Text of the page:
Friday, May 21, 2004


A jeweler was shot in the head once, the back twice, in NYC's diamond district yesterday. He'd been indicted on drug laundering charges, molding drug lords' gold into screws and belt buckles. I was in the diamond district in November. I saw many Hassidic Jews. Even a group gathered for afternoon prayers. And many other people as well. I saw big fat diamonds like I've never seen before. I mean, absolute giants! My sister and I salivated a river right down the sidewalk. But did I see that guy? Perhaps he was the guy that told me I could try on one of those honkers? Like a dummy, I refused. Was it him?

So here's a little tidbit about faith -- we display it all the time, whether we're a Christian or not. I, and thousands of other people, some of them stupid, unsuspecting tourists like myself--most probably regulars down there who fully realize the extent of unsavoriness, have walked around the diamond district. We all walk about in faith everyday. Nobody's going to come up and mug me. Today won't be the day a car plows into me because if it was, well, I'd just stay home, right? This egg I'm frying isn't full of creepy crawly bacteria. My kids' teachers aren't psychologically abusing them. The sun will rise. The delicate balance of the universe will remain as it was yesterday.

The diamond district only contains nice people.

Aaack! I was around money launderers and I didn't know it. Thank You, GOD, for looking out for me.

So there you go. Faith is exhibited inside us and all around us every day, whether we think so or not. I believe a lot of us are just blessed enough to recognize that Someone's looking out for us: on the road, in school, in the refrigerator, at home, at work, in the diamond district.




Blogger Deborah said...

What do you do, though, when you hear a story like this. The other day, I listened to a deeply faithful Lutheran pastor talk about his five children and how he and his wife passed the faith along to them through daily Bible reading and family devotionals at home. Then, he told us that the youngest son, who liked to pray the most, who would get on praying jags so his brothers would punctuate his long winded prayers for "Hong Konk" with "Amen!" to try to get him to stop, this youngest son got struck by lightening and died.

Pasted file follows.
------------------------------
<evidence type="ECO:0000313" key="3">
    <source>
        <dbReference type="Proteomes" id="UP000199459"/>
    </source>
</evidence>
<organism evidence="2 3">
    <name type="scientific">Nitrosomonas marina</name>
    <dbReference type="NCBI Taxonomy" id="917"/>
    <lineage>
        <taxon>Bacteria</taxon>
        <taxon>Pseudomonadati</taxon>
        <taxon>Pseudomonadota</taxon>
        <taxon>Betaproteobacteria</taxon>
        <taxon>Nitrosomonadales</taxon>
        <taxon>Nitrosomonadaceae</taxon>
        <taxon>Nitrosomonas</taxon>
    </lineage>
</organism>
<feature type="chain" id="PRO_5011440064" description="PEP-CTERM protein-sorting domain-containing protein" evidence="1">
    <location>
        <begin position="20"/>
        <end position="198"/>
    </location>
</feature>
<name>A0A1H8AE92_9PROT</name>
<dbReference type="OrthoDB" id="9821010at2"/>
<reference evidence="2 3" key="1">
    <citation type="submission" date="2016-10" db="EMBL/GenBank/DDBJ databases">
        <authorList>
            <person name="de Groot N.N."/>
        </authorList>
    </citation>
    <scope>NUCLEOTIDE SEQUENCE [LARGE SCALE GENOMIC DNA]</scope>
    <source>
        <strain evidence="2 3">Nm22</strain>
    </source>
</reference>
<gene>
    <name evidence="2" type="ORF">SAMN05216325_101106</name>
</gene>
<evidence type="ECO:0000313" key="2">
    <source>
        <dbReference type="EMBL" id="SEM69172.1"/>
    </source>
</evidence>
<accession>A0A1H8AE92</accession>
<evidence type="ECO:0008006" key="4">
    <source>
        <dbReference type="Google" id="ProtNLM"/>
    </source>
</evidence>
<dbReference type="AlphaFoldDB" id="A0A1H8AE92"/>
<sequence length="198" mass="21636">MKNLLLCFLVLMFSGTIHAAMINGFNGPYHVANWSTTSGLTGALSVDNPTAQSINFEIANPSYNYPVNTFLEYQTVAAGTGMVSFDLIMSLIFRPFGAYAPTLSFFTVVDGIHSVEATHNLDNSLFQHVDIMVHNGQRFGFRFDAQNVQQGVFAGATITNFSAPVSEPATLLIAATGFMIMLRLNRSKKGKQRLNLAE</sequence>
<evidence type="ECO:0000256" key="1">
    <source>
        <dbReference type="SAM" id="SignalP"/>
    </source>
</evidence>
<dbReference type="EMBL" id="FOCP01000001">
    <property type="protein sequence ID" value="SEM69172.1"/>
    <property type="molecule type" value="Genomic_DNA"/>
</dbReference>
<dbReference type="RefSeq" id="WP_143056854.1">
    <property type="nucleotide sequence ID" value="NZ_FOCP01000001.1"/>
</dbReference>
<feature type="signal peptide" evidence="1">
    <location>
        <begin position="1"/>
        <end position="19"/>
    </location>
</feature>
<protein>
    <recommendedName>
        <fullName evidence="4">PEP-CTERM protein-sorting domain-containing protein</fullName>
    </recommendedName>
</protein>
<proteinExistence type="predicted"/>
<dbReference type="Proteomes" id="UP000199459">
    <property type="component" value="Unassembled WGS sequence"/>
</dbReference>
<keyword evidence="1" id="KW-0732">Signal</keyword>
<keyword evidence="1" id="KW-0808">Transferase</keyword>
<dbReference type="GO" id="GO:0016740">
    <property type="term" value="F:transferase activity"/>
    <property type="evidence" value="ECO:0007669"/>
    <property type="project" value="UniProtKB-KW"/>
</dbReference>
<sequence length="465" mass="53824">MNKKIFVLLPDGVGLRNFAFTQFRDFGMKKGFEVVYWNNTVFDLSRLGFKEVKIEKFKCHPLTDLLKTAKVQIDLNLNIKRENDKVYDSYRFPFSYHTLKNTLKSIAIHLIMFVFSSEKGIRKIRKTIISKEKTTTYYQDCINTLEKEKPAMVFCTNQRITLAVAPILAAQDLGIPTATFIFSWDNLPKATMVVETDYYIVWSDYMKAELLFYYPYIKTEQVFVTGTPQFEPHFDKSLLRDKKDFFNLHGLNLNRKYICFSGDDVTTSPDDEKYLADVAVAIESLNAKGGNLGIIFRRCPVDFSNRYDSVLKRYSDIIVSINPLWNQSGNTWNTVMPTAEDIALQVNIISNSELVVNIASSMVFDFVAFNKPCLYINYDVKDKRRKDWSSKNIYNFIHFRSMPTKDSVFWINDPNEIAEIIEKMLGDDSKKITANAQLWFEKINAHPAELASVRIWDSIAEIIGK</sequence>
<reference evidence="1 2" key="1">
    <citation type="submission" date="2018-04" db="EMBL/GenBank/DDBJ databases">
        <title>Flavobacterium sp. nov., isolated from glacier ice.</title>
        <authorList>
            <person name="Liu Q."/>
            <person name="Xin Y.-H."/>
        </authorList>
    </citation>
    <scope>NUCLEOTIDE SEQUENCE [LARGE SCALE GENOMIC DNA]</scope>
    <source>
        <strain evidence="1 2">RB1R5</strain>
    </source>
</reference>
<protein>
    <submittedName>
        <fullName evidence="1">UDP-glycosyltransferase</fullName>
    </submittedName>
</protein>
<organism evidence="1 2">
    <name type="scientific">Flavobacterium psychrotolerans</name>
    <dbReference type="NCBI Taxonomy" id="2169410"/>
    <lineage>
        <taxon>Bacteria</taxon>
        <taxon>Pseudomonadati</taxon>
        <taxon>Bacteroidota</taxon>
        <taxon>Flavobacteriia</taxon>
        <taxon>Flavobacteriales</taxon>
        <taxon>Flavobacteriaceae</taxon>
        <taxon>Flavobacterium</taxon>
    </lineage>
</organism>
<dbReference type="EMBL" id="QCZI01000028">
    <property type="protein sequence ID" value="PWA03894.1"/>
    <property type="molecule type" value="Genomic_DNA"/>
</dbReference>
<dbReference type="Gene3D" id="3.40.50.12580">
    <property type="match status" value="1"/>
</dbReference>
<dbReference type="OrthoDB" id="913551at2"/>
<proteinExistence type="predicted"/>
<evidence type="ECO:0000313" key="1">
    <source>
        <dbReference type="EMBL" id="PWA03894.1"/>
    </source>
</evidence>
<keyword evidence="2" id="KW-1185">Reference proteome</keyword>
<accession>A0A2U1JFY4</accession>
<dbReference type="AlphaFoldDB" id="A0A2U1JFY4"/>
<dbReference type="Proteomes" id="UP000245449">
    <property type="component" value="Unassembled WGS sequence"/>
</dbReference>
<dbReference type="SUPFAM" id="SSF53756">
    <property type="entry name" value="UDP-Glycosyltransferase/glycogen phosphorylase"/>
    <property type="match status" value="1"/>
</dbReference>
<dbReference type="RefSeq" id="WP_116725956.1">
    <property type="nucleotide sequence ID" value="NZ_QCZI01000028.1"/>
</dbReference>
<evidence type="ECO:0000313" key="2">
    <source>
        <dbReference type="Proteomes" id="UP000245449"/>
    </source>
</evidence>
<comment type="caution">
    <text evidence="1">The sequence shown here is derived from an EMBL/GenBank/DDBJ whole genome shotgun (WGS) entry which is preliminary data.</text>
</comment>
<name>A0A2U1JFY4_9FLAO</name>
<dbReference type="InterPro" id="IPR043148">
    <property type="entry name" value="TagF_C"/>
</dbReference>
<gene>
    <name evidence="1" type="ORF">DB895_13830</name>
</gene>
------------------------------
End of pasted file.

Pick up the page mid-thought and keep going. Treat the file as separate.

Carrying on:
Then, years ago, I met another deeply faithful man, who had a schizophrenic son who shot and killed their other son.

These terrible tragedies did nothing to dislodge their faith, only, it seemed, deepened it and made these men more compassionate towards those struggling.

Innocent people do suffer. Sometimes the protection that we count on is lifted through no fault of our own.

We're not promised that we'll be spared fiery trials, only that He'll be with us when we pass through them.

I know that, when I look back, I see that I've led a charmed life when I consider the chances I took, the dangers that didn't befall me, when others have paid with their lives for less careless acts than mine.

I don't understand many of the reasons, only assert these three things: God is all-good. He is all-powerful. He is sovereign. He can be trusted. But there are no guarantees that just because we're Christian we won't suffer. He does have a plan that has eternity in mind.

And it doesn't mean that if we suffer we're on God's bad side, or there's some secret sin that's brought this calamity on us.


May 21, 2004 at 10:50 AM  
Blogger lisa said...

You're so right, Debbie. We live in a fallen creation. And again, it comes down to faith that God knows what He's doing. I haven't lost a child and I can't imagine what that must feel like, so whoever gets through such and retains their faith, let alone their sanity, are heroes in my eyes.

I'm really yearning for that day St. Paul speaks of when Christ will reconcile all things, *all* things, to Himself.

May 21, 2004 at 11:23 AM  
Blogger lisa said...

Oh my, I'm such a dunderhead. Did I say "gets through" the death of a child. I in no way meant to imply that's something anyone ever truly "gets through."

May 21, 2004 at 11:24 AM  
Blogger Jules Quincy Stephens said...

Hi Deb, Lisa:

My family has been through a rough time, and one of our deacons automatically assumed that we were entrenched in sin. I honestly couldn't believe this mentality still exists -- has anyone heard of Job? How about Paul? And oh yeah, that savior dude Jesus? He suffered, too.

I'm not at all saying that my husband and I lead blameless lives. We don't. But people hold onto the belief that life is fair (it's not) and that good people skate (they don't) and evil people have horrible lives (they may not). Judgment and our eternal rewards sit on the other side of eternity.

May 22, 2004 at 1:08 AM  

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